Over a Quarter of College Admissions Officers Today Include Google or Facebook in Applicant Evaluations; 35% Report Discovering Information that Negatively Impacted Prospective Students’
Admissions Chances – Up from 12% Last Year
Note to editors: Kaplan is a subsidiary of The Washington Post Company (NYSE: WPO)
New York, NY (October 4, 2012) – Results from Kaplan Test Prep’s 2012 survey of college admissions officers* show that schools are increasingly discovering information on Facebook and Google that negatively impact applicants’ acceptance chances. While the percentage of admissions officers who took to Google (27%) and checked Facebook (26%) as part of the applicant review process increased slightly (20% for Google and 26% for Facebook in 2011) from last year, the percentage that said they discovered something that negatively impacted an applicant’s chances of getting into the school nearly tripled – from 12% last year to 35% this year. Offenses cited included essay plagiarism, vulgarities in blogs, alcohol consumption in photos, things that made them “wonder,” and “illegal activities.” In 2008, when Kaplan began tracking this trend, only one in 10 admissions officers reported checking applicants’ social networking pages.
“Social media used to basically mean Facebook. But the underlying trend we see is the increase in use of Google, which taps into a social media landscape that’s proliferated to include Twitter, YouTube, Pinterest, Instagram, blogging and other platforms — and teens today are using all of these channels,” said Jeff Olson, Vice President of Data Science, Kaplan Test Prep. “Additionally, we’re seeing a growing cultural ubiquity in social media use, plus a generation that’s grown up with a very fluid sense of privacy norms. In the face of all these trends, the rise in discovery of digital dirty laundry is inevitable.”
Olson noted, “With regard to college admissions, the traditional application — the essays, the letters of recommendation — represent the polished version of an applicant, while often what’s found online is a rawer version of that applicant. Schools are philosophically divided on whether an applicant’s digital trail is fair game, and the majority of admissions officers do not look beyond the submitted application, but our advice to students is to think first, Tweet later.”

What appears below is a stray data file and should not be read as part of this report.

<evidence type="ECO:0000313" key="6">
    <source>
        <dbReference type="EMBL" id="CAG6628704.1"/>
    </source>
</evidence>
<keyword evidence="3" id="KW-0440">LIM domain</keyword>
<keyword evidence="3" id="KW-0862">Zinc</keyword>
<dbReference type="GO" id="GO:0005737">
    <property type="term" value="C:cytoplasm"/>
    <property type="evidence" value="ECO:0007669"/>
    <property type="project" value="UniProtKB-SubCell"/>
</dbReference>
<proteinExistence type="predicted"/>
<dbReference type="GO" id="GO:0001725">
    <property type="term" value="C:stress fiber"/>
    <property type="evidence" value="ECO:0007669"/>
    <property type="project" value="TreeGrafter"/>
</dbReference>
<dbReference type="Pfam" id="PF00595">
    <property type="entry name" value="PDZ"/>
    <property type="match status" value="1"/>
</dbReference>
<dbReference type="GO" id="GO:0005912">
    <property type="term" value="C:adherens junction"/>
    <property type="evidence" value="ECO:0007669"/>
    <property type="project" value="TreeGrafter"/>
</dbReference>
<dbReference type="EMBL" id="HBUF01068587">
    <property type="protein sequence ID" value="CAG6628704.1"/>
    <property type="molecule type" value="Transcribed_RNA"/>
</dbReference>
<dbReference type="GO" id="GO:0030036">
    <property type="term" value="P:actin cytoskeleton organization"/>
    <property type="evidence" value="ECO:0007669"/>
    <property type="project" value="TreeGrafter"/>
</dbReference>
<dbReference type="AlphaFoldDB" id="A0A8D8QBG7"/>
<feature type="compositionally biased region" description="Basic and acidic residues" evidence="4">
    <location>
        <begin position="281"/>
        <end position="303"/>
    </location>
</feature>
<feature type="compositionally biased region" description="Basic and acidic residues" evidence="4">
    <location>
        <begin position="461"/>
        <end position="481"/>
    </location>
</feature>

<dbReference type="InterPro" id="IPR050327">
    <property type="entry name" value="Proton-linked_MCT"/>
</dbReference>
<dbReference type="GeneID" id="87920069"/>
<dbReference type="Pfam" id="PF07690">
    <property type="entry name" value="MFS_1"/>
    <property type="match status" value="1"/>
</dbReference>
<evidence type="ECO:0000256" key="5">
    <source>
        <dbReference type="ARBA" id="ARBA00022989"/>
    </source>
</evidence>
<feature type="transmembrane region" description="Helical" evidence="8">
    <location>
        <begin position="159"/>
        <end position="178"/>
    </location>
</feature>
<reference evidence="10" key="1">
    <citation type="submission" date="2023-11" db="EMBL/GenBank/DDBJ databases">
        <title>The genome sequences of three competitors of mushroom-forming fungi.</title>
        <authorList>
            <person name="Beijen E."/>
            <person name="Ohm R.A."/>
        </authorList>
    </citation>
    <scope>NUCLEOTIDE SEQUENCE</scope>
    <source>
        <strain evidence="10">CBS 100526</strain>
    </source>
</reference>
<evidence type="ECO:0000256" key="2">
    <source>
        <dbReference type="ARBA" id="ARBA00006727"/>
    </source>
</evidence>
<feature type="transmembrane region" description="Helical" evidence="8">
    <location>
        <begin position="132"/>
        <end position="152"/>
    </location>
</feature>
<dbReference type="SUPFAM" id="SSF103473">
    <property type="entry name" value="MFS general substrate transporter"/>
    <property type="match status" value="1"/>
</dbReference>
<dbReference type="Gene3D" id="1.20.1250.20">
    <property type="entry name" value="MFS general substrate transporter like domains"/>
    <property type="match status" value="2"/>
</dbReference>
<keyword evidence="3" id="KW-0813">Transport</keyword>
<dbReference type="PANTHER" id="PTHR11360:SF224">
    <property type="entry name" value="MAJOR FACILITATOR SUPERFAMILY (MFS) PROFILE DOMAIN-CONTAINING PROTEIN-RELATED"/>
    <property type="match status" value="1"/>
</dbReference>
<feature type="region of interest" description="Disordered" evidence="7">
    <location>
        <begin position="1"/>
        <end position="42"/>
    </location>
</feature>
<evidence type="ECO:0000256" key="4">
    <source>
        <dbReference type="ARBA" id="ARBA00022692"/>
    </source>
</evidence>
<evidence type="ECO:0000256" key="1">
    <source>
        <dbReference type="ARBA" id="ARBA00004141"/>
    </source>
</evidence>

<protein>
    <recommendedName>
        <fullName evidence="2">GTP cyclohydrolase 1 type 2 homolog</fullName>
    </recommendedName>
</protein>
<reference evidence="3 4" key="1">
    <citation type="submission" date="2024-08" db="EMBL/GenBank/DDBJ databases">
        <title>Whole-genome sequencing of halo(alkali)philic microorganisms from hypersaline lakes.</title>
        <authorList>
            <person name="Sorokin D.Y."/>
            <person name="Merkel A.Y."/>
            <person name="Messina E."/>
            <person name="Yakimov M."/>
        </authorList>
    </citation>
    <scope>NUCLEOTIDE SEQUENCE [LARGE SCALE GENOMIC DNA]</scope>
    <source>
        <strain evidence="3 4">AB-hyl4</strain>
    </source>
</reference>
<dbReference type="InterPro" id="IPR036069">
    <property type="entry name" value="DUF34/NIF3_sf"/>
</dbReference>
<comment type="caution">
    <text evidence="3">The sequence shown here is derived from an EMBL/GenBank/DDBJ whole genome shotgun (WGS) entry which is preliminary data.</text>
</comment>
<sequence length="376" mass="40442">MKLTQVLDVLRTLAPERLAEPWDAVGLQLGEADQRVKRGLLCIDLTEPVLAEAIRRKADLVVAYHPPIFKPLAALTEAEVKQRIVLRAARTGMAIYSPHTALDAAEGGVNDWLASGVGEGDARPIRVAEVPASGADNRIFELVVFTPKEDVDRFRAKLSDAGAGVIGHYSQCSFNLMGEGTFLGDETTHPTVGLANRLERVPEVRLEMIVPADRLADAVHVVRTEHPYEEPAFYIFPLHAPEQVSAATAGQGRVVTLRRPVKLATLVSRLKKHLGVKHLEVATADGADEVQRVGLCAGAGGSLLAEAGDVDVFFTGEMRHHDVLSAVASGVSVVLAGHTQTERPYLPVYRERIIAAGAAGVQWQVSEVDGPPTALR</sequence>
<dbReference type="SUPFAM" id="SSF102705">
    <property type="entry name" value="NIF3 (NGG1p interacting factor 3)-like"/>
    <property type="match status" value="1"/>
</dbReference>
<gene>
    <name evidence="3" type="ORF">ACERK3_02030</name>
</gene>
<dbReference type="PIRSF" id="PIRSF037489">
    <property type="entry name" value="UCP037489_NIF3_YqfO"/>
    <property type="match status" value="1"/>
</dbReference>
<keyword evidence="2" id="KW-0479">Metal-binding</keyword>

Kaplan’s survey also found that only 15% of colleges currently have rules regarding the checking of applicants’ Facebook or social networking pages – a percentage that has remained fairly consistent over the past few years. Of schools that do have a policy, 69% said the policy prohibited admissions officers from visiting applicants’ pages – still leaving the vast majority of admissions officers with the flexibility to act at their own discretion.
Students can learn more about how to better safeguard their digital footprints at www.kaptest.com/socialmediatips.
Far more common than the use of social media to evaluate applicants is its use in recruiting potential students. Kaplan Test Prep’s survey found that 87% of colleges use Facebook for this purpose (up from 82% two years ago); 76% use Twitter (up from 56%); and 73% use YouTube (up from 56%). College admissions officers have not, however, embraced Google Plus – only 9% are using it to recruit prospective students.
Kaplan will be releasing more results from its survey in the coming weeks.
* For the 2012 survey, 350 admissions officers from the nation’s top 500 colleges and universities – as compiled from U.S. News & World Report and Barron’s – were polled by telephone between July and September 2012.
About Kaplan Test Prep
Kaplan Test Prep (www.kaptest.com) is a premier provider of educational and career services for individuals, schools and businesses. Established in 1938, Kaplan is the world leader in the test prep industry. With a comprehensive menu of online offerings as well as a complete array of print books and digital products, Kaplan offers preparation for more than 90 standardized tests, including entrance exams for secondary school, college and graduate school, as well as professional licensing exams for attorneys, physicians and nurses. Kaplan also provides private tutoring and graduate admissions consulting services.
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